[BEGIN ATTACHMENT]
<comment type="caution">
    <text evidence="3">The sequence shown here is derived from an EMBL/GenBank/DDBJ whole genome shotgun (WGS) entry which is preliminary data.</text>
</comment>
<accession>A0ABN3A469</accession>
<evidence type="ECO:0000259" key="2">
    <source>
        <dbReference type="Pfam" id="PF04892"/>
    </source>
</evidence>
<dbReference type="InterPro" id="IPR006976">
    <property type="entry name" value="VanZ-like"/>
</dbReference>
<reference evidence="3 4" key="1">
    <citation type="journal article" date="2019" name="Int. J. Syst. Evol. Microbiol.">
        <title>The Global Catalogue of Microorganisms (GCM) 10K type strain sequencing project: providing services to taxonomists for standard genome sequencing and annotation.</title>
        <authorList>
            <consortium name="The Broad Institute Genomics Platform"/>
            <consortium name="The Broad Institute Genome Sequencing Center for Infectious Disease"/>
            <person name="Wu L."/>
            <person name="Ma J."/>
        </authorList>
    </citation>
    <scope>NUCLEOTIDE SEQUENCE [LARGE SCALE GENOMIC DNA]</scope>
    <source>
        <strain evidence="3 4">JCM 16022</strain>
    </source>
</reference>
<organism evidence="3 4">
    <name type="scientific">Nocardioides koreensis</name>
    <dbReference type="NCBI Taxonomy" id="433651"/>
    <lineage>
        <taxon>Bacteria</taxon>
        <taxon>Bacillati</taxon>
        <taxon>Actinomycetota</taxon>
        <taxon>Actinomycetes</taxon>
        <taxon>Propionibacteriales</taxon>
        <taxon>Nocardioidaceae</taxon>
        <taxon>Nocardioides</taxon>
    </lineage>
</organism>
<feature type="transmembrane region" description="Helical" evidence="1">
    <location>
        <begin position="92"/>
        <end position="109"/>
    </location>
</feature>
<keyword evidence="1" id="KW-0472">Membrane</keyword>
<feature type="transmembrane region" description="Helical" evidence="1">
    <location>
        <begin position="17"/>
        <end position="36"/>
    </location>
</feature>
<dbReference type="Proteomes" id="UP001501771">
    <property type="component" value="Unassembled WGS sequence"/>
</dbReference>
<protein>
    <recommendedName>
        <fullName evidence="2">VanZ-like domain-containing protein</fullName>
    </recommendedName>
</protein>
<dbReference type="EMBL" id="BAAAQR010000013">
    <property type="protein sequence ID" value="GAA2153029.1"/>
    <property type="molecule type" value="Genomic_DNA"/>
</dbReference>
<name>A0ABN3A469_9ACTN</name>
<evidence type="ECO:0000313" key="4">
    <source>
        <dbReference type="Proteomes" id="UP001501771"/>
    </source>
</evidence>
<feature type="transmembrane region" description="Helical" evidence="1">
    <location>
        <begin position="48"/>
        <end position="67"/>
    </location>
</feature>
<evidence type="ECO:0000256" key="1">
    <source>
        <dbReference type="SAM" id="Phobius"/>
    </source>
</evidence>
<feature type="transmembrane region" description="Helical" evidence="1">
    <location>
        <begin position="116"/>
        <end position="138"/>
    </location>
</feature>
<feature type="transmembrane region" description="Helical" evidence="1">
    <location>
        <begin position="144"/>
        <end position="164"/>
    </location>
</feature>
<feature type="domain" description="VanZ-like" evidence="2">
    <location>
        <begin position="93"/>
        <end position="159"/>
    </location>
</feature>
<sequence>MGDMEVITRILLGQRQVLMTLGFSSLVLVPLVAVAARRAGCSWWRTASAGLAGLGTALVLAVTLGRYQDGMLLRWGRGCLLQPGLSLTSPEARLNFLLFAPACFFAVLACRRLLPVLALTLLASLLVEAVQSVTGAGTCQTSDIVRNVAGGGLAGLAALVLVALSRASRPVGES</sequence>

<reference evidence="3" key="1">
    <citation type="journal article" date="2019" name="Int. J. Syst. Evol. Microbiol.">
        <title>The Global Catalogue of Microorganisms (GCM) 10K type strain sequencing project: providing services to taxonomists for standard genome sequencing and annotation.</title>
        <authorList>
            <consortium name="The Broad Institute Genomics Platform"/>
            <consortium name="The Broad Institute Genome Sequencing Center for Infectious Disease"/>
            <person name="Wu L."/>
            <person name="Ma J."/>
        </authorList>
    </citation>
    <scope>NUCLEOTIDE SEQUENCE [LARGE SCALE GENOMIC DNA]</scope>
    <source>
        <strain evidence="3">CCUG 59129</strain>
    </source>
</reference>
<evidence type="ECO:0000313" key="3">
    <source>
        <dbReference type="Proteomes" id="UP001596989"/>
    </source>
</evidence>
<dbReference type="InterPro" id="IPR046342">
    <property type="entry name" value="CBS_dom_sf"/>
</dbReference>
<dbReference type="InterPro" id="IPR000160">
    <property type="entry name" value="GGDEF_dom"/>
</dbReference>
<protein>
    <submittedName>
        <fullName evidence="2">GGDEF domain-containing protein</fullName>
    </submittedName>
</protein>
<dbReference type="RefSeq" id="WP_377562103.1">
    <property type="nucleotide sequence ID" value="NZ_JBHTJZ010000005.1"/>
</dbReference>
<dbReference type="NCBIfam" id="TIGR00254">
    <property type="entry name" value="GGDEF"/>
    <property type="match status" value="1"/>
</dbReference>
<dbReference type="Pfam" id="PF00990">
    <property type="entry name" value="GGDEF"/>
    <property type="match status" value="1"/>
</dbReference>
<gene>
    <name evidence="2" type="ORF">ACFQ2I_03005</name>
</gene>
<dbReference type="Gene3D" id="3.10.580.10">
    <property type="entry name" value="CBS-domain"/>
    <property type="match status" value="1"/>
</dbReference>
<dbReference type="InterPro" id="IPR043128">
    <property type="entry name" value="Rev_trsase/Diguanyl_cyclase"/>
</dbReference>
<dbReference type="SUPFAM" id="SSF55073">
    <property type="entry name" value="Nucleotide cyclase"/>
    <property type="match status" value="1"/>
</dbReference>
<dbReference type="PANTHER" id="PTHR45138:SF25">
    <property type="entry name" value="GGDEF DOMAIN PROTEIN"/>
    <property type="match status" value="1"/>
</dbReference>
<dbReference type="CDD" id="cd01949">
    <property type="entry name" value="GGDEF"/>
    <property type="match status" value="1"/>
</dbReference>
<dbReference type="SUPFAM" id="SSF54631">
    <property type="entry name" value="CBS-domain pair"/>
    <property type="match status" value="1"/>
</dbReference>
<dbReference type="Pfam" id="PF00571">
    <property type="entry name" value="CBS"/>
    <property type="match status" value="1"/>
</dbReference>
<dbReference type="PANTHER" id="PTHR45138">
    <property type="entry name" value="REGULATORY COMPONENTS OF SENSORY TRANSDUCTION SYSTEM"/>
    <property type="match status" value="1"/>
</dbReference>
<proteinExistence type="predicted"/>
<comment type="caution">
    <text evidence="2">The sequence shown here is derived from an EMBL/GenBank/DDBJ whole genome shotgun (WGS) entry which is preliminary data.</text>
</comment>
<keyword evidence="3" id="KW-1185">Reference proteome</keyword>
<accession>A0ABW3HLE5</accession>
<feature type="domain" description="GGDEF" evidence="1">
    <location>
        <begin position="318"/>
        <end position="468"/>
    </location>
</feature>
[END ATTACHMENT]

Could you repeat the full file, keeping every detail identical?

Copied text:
<comment type="caution">
    <text evidence="3">The sequence shown here is derived from an EMBL/GenBank/DDBJ whole genome shotgun (WGS) entry which is preliminary data.</text>
</comment>
<accession>A0ABN3A469</accession>
<evidence type="ECO:0000259" key="2">
    <source>
        <dbReference type="Pfam" id="PF04892"/>
    </source>
</evidence>
<dbReference type="InterPro" id="IPR006976">
    <property type="entry name" value="VanZ-like"/>
</dbReference>
<reference evidence="3 4" key="1">
    <citation type="journal article" date="2019" name="Int. J. Syst. Evol. Microbiol.">
        <title>The Global Catalogue of Microorganisms (GCM) 10K type strain sequencing project: providing services to taxonomists for standard genome sequencing and annotation.</title>
        <authorList>
            <consortium name="The Broad Institute Genomics Platform"/>
            <consortium name="The Broad Institute Genome Sequencing Center for Infectious Disease"/>
            <person name="Wu L."/>
            <person name="Ma J."/>
        </authorList>
    </citation>
    <scope>NUCLEOTIDE SEQUENCE [LARGE SCALE GENOMIC DNA]</scope>
    <source>
        <strain evidence="3 4">JCM 16022</strain>
    </source>
</reference>
<organism evidence="3 4">
    <name type="scientific">Nocardioides koreensis</name>
    <dbReference type="NCBI Taxonomy" id="433651"/>
    <lineage>
        <taxon>Bacteria</taxon>
        <taxon>Bacillati</taxon>
        <taxon>Actinomycetota</taxon>
        <taxon>Actinomycetes</taxon>
        <taxon>Propionibacteriales</taxon>
        <taxon>Nocardioidaceae</taxon>
        <taxon>Nocardioides</taxon>
    </lineage>
</organism>
<feature type="transmembrane region" description="Helical" evidence="1">
    <location>
        <begin position="92"/>
        <end position="109"/>
    </location>
</feature>
<keyword evidence="1" id="KW-0472">Membrane</keyword>
<feature type="transmembrane region" description="Helical" evidence="1">
    <location>
        <begin position="17"/>
        <end position="36"/>
    </location>
</feature>
<dbReference type="Proteomes" id="UP001501771">
    <property type="component" value="Unassembled WGS sequence"/>
</dbReference>
<protein>
    <recommendedName>
        <fullName evidence="2">VanZ-like domain-containing protein</fullName>
    </recommendedName>
</protein>
<dbReference type="EMBL" id="BAAAQR010000013">
    <property type="protein sequence ID" value="GAA2153029.1"/>
    <property type="molecule type" value="Genomic_DNA"/>
</dbReference>
<name>A0ABN3A469_9ACTN</name>
<evidence type="ECO:0000313" key="4">
    <source>
        <dbReference type="Proteomes" id="UP001501771"/>
    </source>
</evidence>
<feature type="transmembrane region" description="Helical" evidence="1">
    <location>
        <begin position="48"/>
        <end position="67"/>
    </location>
</feature>
<evidence type="ECO:0000256" key="1">
    <source>
        <dbReference type="SAM" id="Phobius"/>
    </source>
</evidence>
<feature type="transmembrane region" description="Helical" evidence="1">
    <location>
        <begin position="116"/>
        <end position="138"/>
    </location>
</feature>
<feature type="transmembrane region" description="Helical" evidence="1">
    <location>
        <begin position="144"/>
        <end position="164"/>
    </location>
</feature>
<feature type="domain" description="VanZ-like" evidence="2">
    <location>
        <begin position="93"/>
        <end position="159"/>
    </location>
</feature>
<sequence>MGDMEVITRILLGQRQVLMTLGFSSLVLVPLVAVAARRAGCSWWRTASAGLAGLGTALVLAVTLGRYQDGMLLRWGRGCLLQPGLSLTSPEARLNFLLFAPACFFAVLACRRLLPVLALTLLASLLVEAVQSVTGAGTCQTSDIVRNVAGGGLAGLAALVLVALSRASRPVGES</sequence>

<reference evidence="3" key="1">
    <citation type="journal article" date="2019" name="Int. J. Syst. Evol. Microbiol.">
        <title>The Global Catalogue of Microorganisms (GCM) 10K type strain sequencing project: providing services to taxonomists for standard genome sequencing and annotation.</title>
        <authorList>
            <consortium name="The Broad Institute Genomics Platform"/>
            <consortium name="The Broad Institute Genome Sequencing Center for Infectious Disease"/>
            <person name="Wu L."/>
            <person name="Ma J."/>
        </authorList>
    </citation>
    <scope>NUCLEOTIDE SEQUENCE [LARGE SCALE GENOMIC DNA]</scope>
    <source>
        <strain evidence="3">CCUG 59129</strain>
    </source>
</reference>
<evidence type="ECO:0000313" key="3">
    <source>
        <dbReference type="Proteomes" id="UP001596989"/>
    </source>
</evidence>
<dbReference type="InterPro" id="IPR046342">
    <property type="entry name" value="CBS_dom_sf"/>
</dbReference>
<dbReference type="InterPro" id="IPR000160">
    <property type="entry name" value="GGDEF_dom"/>
</dbReference>
<protein>
    <submittedName>
        <fullName evidence="2">GGDEF domain-containing protein</fullName>
    </submittedName>
</protein>
<dbReference type="RefSeq" id="WP_377562103.1">
    <property type="nucleotide sequence ID" value="NZ_JBHTJZ010000005.1"/>
</dbReference>
<dbReference type="NCBIfam" id="TIGR00254">
    <property type="entry name" value="GGDEF"/>
    <property type="match status" value="1"/>
</dbReference>
<dbReference type="Pfam" id="PF00990">
    <property type="entry name" value="GGDEF"/>
    <property type="match status" value="1"/>
</dbReference>
<gene>
    <name evidence="2" type="ORF">ACFQ2I_03005</name>
</gene>
<dbReference type="Gene3D" id="3.10.580.10">
    <property type="entry name" value="CBS-domain"/>
    <property type="match status" value="1"/>
</dbReference>
<dbReference type="InterPro" id="IPR043128">
    <property type="entry name" value="Rev_trsase/Diguanyl_cyclase"/>
</dbReference>
<dbReference type="SUPFAM" id="SSF55073">
    <property type="entry name" value="Nucleotide cyclase"/>
    <property type="match status" value="1"/>
</dbReference>
<dbReference type="PANTHER" id="PTHR45138:SF25">
    <property type="entry name" value="GGDEF DOMAIN PROTEIN"/>
    <property type="match status" value="1"/>
</dbReference>
<dbReference type="CDD" id="cd01949">
    <property type="entry name" value="GGDEF"/>
    <property type="match status" value="1"/>
</dbReference>
<dbReference type="SUPFAM" id="SSF54631">
    <property type="entry name" value="CBS-domain pair"/>
    <property type="match status" value="1"/>
</dbReference>
<dbReference type="Pfam" id="PF00571">
    <property type="entry name" value="CBS"/>
    <property type="match status" value="1"/>
</dbReference>
<dbReference type="PANTHER" id="PTHR45138">
    <property type="entry name" value="REGULATORY COMPONENTS OF SENSORY TRANSDUCTION SYSTEM"/>
    <property type="match status" value="1"/>
</dbReference>
<proteinExistence type="predicted"/>
<comment type="caution">
    <text evidence="2">The sequence shown here is derived from an EMBL/GenBank/DDBJ whole genome shotgun (WGS) entry which is preliminary data.</text>
</comment>
<keyword evidence="3" id="KW-1185">Reference proteome</keyword>
<accession>A0ABW3HLE5</accession>
<feature type="domain" description="GGDEF" evidence="1">
    <location>
        <begin position="318"/>
        <end position="468"/>
    </location>
</feature>